Egypt has announced a ceasefire between Hamas and Israel after eight days of fighting. Israel has agreed to the move. The international community has welcomed the truce but stressed the need for both sides to honor it.
Egyptian Foreign Minister Mohamed Kamel Amr made the announcement Wednesday evening in Cairo as he stood next to US Secretary of State Hillary Clinton. The ceasefire took effect at 1900 GMT.
Israeli Prime Minister Benjamin Netanyahu confirmed the deal in Jerusalem, agreeing to "give it a chance."
"A short while ago Prime Minister Benjamin Netanyahu spoke with [US] President Barack Obama and agreed to his recommendation to give a chance to an Egyptian proposal for a ceasefire and thereby give an opportunity for the stabilisation of the situation and a calming of it," a statement from Netanyahu's office said.
"There is no substitute for a just and lasting peace," said Clinton at the Cairo press conference. "The US and Egypt will work together to support the next step."
Clinton added that the US would work with other countries in the region to "provide security for Israel and improve conditions for people in Gaza."
According to the agreement, Israel would halt all military activity against the Hamas-ruled Gaza Strip and Palestinian militants would halt rocket attacks into Israel. After 24 hours of quiet, Gaza's border crossings with Israel would open to allow the freer movement of goods and people.
Response awaited from Hamas leader
Hamas' leader, Khaled Meshaal, at a press conference in a Cairo hotel, said: "If Israel complies, we are compliant. If it does not comply, our hands are on the trigger."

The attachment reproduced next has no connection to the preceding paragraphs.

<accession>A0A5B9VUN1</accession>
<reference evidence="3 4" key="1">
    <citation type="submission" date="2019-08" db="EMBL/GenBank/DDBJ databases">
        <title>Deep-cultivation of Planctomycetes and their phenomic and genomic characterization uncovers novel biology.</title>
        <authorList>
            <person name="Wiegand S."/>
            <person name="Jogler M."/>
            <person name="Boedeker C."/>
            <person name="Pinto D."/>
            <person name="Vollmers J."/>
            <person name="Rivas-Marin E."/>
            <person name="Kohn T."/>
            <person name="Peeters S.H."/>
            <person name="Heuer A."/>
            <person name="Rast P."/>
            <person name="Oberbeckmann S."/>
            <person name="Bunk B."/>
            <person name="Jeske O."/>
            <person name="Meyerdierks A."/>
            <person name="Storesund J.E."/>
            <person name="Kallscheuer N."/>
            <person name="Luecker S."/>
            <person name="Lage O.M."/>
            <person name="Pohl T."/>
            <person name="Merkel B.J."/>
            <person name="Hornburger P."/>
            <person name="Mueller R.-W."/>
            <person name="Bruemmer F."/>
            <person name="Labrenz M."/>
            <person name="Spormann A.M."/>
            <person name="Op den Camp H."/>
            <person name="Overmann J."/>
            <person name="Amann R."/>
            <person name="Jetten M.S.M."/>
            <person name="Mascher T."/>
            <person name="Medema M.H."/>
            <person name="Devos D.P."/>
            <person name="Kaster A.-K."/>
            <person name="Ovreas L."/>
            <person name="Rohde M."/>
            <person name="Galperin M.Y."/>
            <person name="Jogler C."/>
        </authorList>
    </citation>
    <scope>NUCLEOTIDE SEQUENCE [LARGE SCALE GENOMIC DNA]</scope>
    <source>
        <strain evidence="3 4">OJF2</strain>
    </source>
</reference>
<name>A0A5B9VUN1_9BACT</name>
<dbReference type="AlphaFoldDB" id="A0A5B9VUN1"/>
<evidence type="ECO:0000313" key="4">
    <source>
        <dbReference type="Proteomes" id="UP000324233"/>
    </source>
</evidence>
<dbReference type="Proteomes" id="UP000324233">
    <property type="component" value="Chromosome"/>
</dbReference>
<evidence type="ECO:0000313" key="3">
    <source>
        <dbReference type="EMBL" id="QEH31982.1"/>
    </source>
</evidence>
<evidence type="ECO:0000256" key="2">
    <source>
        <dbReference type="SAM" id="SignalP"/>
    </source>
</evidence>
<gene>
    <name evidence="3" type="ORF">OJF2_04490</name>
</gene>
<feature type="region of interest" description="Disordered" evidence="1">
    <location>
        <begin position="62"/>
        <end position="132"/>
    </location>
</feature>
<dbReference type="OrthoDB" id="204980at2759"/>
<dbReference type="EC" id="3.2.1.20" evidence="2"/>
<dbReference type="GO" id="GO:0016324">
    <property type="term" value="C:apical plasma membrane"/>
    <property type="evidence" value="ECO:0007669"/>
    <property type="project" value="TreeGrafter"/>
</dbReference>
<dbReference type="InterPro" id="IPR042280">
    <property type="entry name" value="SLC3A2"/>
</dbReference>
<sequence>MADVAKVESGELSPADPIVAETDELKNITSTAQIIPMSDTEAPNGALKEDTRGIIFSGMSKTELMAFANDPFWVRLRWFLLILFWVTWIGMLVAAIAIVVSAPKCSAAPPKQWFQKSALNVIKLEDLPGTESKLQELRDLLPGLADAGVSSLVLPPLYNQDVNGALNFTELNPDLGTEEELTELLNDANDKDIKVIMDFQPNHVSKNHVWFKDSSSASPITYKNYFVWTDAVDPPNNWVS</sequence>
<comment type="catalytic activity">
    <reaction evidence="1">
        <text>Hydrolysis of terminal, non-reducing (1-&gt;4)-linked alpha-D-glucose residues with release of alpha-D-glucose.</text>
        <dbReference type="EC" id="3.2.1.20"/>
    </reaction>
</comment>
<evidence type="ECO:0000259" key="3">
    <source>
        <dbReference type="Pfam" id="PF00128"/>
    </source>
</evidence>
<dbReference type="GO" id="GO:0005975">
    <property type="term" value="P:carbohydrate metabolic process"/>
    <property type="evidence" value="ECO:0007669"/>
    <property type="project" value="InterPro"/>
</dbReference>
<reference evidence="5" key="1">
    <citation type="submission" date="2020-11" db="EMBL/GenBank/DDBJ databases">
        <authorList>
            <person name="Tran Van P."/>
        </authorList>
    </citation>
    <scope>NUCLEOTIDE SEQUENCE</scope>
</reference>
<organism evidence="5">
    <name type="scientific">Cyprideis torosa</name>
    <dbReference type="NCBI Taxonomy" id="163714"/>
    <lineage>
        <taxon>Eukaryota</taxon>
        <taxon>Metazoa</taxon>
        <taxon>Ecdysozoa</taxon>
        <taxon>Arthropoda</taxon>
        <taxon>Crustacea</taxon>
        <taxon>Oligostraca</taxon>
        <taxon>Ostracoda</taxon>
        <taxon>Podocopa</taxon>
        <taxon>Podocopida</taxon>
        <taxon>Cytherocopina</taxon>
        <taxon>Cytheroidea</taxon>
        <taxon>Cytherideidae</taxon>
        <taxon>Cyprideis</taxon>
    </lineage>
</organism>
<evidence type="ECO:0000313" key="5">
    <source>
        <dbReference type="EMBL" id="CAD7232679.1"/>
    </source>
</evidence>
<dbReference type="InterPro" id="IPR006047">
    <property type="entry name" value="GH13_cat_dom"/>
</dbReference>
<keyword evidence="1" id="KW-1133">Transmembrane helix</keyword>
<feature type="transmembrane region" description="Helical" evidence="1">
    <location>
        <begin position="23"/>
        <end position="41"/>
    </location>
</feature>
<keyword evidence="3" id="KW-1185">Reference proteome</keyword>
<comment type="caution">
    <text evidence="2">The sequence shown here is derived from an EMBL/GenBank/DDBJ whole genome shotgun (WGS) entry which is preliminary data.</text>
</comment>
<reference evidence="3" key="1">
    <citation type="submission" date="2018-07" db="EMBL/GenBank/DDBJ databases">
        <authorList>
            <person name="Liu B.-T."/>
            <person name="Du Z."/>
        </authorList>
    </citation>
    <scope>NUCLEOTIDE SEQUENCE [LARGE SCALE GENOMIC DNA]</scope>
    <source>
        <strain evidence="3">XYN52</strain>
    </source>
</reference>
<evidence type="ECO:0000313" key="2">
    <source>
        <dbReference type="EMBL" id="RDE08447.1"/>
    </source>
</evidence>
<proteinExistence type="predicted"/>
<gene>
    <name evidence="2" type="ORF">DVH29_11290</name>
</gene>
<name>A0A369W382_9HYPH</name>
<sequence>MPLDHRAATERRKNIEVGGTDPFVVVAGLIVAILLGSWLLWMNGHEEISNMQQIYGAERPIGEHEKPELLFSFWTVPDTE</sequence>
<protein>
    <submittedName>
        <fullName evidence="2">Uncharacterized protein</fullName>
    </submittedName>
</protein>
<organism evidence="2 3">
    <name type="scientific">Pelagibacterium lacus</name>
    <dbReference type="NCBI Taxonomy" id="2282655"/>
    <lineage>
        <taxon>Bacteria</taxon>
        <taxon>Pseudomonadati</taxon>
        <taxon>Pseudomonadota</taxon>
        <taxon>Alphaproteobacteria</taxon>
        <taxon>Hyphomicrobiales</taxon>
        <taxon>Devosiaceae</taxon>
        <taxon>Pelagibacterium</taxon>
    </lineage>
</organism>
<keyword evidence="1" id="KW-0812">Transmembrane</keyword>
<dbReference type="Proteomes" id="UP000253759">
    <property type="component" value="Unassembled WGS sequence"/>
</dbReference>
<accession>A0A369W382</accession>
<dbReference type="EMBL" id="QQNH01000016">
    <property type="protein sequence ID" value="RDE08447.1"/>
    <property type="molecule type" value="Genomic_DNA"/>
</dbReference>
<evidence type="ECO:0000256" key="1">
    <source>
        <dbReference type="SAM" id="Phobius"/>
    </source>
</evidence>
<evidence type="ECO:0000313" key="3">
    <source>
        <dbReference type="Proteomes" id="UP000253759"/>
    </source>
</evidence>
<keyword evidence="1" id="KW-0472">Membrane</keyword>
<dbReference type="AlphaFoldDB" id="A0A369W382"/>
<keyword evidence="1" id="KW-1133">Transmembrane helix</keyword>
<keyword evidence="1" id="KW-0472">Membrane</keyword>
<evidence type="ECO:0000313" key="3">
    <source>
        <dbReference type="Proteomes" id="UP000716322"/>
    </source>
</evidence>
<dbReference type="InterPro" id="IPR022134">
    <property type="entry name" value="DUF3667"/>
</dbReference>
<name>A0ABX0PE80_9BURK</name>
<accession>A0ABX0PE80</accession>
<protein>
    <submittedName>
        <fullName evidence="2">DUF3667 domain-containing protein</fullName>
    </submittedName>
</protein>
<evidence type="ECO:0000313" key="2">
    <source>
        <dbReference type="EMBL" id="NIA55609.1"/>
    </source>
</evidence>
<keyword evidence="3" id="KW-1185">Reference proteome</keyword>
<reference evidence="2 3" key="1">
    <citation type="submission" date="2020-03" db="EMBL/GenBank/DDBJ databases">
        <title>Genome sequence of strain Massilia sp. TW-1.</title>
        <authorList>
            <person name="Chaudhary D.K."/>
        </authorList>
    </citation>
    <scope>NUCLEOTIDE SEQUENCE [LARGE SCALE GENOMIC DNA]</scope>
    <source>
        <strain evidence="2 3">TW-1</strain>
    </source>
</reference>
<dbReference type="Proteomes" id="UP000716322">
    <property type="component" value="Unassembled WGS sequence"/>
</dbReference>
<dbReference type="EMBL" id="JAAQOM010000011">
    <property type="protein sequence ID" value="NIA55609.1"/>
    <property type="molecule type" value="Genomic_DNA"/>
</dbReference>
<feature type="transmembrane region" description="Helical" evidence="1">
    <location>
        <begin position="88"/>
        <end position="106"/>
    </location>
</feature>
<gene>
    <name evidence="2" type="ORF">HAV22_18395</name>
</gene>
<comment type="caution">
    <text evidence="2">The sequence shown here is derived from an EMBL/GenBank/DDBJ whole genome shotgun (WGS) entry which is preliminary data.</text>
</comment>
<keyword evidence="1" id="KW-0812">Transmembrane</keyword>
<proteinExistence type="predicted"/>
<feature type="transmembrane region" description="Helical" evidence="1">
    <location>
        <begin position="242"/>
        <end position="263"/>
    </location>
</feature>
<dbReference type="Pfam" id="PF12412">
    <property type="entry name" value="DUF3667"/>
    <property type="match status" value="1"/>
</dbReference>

He thanked ceasefire mediator Egypt and said that Iran had had a role in arming his movement Hamas during the conflict.
Israel had "failed in all its goals," Meshaal said.
Gazans chanted, blew car horns and released fireworks while militants fired gunshots into the air as news of the ceasefire agreement emerged. Israeli drones could still be heard buzzing overhead.
The world responds
The United Nations responded to the news of a truce by calling on both Israel and Hamas to "act seriously" to uphold the ceasefire. The organization also released a statement to "strongly commend" Egypt’s Morsi for his role in making the ceasefire a reality.
U.S. President Barack Obama praised Netanyahu and reaffirmed his commitment to Israel's security.
"The president expressed his appreciation for the prime minister's efforts to work with the new Egyptian government to achieve a sustainable ceasefire and a more durable solution to this problem," a White House statement said.
"The president said that the United States would use the opportunity offered by a ceasefire to intensify efforts to help Israel address its security needs, especially the issue of the smuggling of weapons and explosives into Gaza," it added.
President Obama also said he would seek more money for the Iron Dome defense system that has protected Israel from rocket attacks, according to the White House.
Meanwhile, European Union leaders, Jose Manuel Barroso and Herman Van Rompuy, responded positively to the ceasefire, but emphasized that both sides needed to "ensure its implementation and to prevent the restart of violence."
Bus bombing earlier
Earlier on Wednesday, at least 15 people were injured in a Tel Aviv bus bombing. There was no claim of responsibility. Israel later launched more air strikes on Gaza. A health ministry spokesman in Gaza said at least six people were killed, including a toddler.
The death toll since Wednesday last week, when Israel killed a Hamas military chief in Gaza City during an airstrike, stands at more than 150 Palestinians and five Israelis killed.
dr/sej (AP, dpa, Reuters, AFP)
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